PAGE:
Lost in an Office Building
August 29th, 2010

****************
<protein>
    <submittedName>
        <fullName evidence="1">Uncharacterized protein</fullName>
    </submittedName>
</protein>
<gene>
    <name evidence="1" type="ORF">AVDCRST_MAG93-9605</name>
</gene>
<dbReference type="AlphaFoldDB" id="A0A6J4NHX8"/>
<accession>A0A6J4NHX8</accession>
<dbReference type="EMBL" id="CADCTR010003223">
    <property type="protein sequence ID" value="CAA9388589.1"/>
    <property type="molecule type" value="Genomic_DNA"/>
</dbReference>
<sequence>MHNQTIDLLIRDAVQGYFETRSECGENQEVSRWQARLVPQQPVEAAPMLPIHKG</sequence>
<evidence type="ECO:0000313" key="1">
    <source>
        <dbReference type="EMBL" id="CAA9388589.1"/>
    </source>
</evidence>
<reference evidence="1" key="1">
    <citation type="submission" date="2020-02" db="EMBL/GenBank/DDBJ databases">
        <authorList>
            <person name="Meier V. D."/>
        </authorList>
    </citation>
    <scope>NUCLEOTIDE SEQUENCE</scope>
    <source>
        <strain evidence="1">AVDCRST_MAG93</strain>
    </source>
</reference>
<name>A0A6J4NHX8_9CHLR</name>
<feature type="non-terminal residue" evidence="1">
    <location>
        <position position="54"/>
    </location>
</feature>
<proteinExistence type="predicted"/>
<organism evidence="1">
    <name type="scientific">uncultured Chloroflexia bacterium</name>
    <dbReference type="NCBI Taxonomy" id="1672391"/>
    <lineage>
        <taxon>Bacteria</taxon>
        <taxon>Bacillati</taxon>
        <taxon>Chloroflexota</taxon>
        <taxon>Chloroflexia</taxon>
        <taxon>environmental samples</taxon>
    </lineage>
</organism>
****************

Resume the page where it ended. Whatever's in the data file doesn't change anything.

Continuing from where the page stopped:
Some of the very earliest ideas for Shimmer came while I was working as a marketing assistant for a big accounting firm in New York. I hated everything about the job. Except for the view. I was in the World Financial Center next to the World Trade Center. The group of 20 or so people I was in were positioned next to what was essentially a wall of glass, floor to ceiling, one end of the building to another, all of it looking out on the Hudson River. I couldn’t figure out why we had such a nice space. We were consultants to an investment bank, actually, and were only supposed to be in the building temporarily. Within a few weeks, it became clear that the scope of the accounting firm’s work for the bank wasn’t very well defined because, many days, I did nothing. I just stared out that wall of windows. I was only a marketing assistant, so it wasn’t that big a deal, but I started to realize that a lot of the full-blown accountants also seemed to be doing nothing. It was as if we’d been forgotten, there on the 15th floor of the building, taking up a huge swath of space, sitting in our cubicles in a deeply pleasant quiet. All of us just looking out on the Hudson. The experience led me to write about the Unoccupied Territories in Shimmer, the fresh and pristine office spaces that the company built in advance of them hiring a new group of employees. And it also led me to include the Rogue Sections, the groups who’d managed to completely remove themselves from any meaningful contribution to the company. And it led me to have Robbie just standing at his window, and staring out, looking at the Hudson and the sunset beyond the river. In the World Financial Center, one day a woman walked into the middle of our group with a clipboard, looked around at all of us, and said, after a moment, “What in the world are all of you doing here?” We weren’t supposed to be there. She was in charge of space assignments for the entire building. And she’d had no idea we wee there. She was moving some group in the next day. She was furious. To her, we didn’t exist. She kept checking her clipboard, looking for some reference to our existence. Within a week, she had us moved to a cramped basement office. Thankfully, it was August and I was going back to graduate school. I think I spent one day in that basement. Maybe not even that. I can’t really remember. All I remember is that view.